The 12th Annual ISM Services Conference, this year held in Phoenix, AZ December 1-2, focused on many topics dealing with the challenges involved in sourcing things like temporary labor, marketing agencies, and legal services. The conference had a full agenda, covering topics such as Building a High-Impact Indirect Sourcing Function and The Five Golden Rules of Negotiation. Several of the sessions are summarized below:
Enlightening Marketing Procurement: Maximizing Investment. Minimizing Waste.
Presenters: Chuck Hatsis: President of Surge Consulting and Shannon Puhl, MBA: Director, Supply Management Services
There is a difference between purchasing and strategic sourcing, and marketing is not an expenditure to minimize, but an investment to maximize. When strategically sourced correctly, marketing spend has the potential to have a great return on investment, which makes it very different from many other things a company purchases. Unfortunately, in most cases the CMO and CPO of a corporation have very different underlying incentives, which can prove difficult when attempting to strategically source this category. Recommendations presented at the conference include
• Allowing marketing to keep identified savings to reinvest in other areas
• Remembering to spend time strategically sourcing media spend and not just agencies
• Using easy, quick wins in other areas of the organization to get marketing to buy into the process
Building a High-Impact Indirect Sourcing Function
Presenter: Derek Everitt, CPSM: Global Sourcing Director, Terex Corporation
In this session, Derek Everitt reviewed Terex’s journey in creating an indirect sourcing program. In a business as cyclical as Terex, it has been essential for procurement to get more involved with indirect spend. Through opportunity assessments and discussions with stakeholders, they have been able to align savings plans across the organization, track savings, create a supplier management program, and formalize communication across the organization. A key takeaway Everitt emphasized was that implementing a supplier management and strategic sourcing process takes time.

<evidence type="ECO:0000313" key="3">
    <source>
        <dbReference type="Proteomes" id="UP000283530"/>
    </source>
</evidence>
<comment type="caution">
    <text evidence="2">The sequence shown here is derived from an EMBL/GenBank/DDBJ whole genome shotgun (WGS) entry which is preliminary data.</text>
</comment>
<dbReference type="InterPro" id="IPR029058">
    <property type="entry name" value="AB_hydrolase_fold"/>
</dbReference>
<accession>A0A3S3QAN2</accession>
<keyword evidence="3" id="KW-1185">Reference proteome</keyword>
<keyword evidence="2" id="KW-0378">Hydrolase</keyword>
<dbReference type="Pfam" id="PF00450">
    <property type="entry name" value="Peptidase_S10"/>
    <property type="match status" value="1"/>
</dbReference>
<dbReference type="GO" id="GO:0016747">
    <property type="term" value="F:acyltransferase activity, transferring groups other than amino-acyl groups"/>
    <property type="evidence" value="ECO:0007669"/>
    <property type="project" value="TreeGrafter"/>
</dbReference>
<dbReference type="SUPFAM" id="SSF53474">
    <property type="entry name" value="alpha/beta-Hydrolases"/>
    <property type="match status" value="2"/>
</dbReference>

The Five Golden Rules of Negotiation: Negotiation Best Practices for Services
Presenter: Martin E. Latz, Esq.: Founder and CEO, ExpertNegotiator Planning & Management Software
In order to ensure a successful negotiation, a procurement professional should write down goals, visualize victory, and maintain focus throughout the negotiation. Martin Latz reviewed his own key rules to follow in order to ensure an effective negotiation:
1. Information is power – so get it
2. Maximize your leverage
3. Employ “fair” objective criteria
4. Design an offer-concession strategy
5. Control the agenda
One of Latz’s key points was that identifying the “Best Alternative to a Negotiated Agreement” (BATNA) is essential in order to know when to walk away from a deal. Additionally, knowing and understanding the supplier’s BATNA may provide more leverage during the negotiation. Ultimately, the most important elements to a negotiation, according to Latz, are to prepare and to protect and preserve your reputation.
Navigating Uncharted Sourcing Territory: How to Gain and Maintain Access to the Relationship Categories
Presenter: Whitney A. Taylor: Senior Sourcing Manager, Advanced Micro Devices, Inc.
Challenges in relationship categories can be daunting. They include:
• Roadblocks with stakeholders such as not wanting to share expertise for fear of the procurement department stealing their job
• Stakeholders not wanting to hurt relationships with long-term suppliers
• Stakeholders thinking they are experts in negotiation and can do it themselves.
Almost every procurement professional entering the realm of a relationship category will deal with at least one of these issues, and Whitney Taylor discussed ways to overcome objections internally.
Ultimately, it is procurement’s job to facilitate the strategic sourcing process, and it should be accomplished together with the stakeholder. Procurement should listen to and learn the stakeholder’s business goals, provide data and facts to build trust, and be flexible with the purchasing process to meet the stakeholder’s unique needs as necessary.
Many times auctions can be successful in relationship categories, but the procurement professional should ensure that trust is built with the stakeholder and specifications are clearly defined before choosing this path.